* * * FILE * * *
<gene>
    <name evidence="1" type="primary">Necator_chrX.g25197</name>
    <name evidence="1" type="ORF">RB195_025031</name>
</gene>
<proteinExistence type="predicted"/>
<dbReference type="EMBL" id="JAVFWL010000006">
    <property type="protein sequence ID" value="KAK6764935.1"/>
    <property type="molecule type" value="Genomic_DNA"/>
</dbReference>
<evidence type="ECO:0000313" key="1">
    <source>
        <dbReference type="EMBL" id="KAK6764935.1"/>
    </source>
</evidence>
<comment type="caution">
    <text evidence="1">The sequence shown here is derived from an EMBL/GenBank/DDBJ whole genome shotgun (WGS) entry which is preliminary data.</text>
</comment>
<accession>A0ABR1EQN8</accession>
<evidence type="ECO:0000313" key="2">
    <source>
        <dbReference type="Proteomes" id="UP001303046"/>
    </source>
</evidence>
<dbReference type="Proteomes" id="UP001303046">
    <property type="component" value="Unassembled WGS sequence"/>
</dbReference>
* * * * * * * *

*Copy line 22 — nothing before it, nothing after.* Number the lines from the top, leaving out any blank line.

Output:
    </source>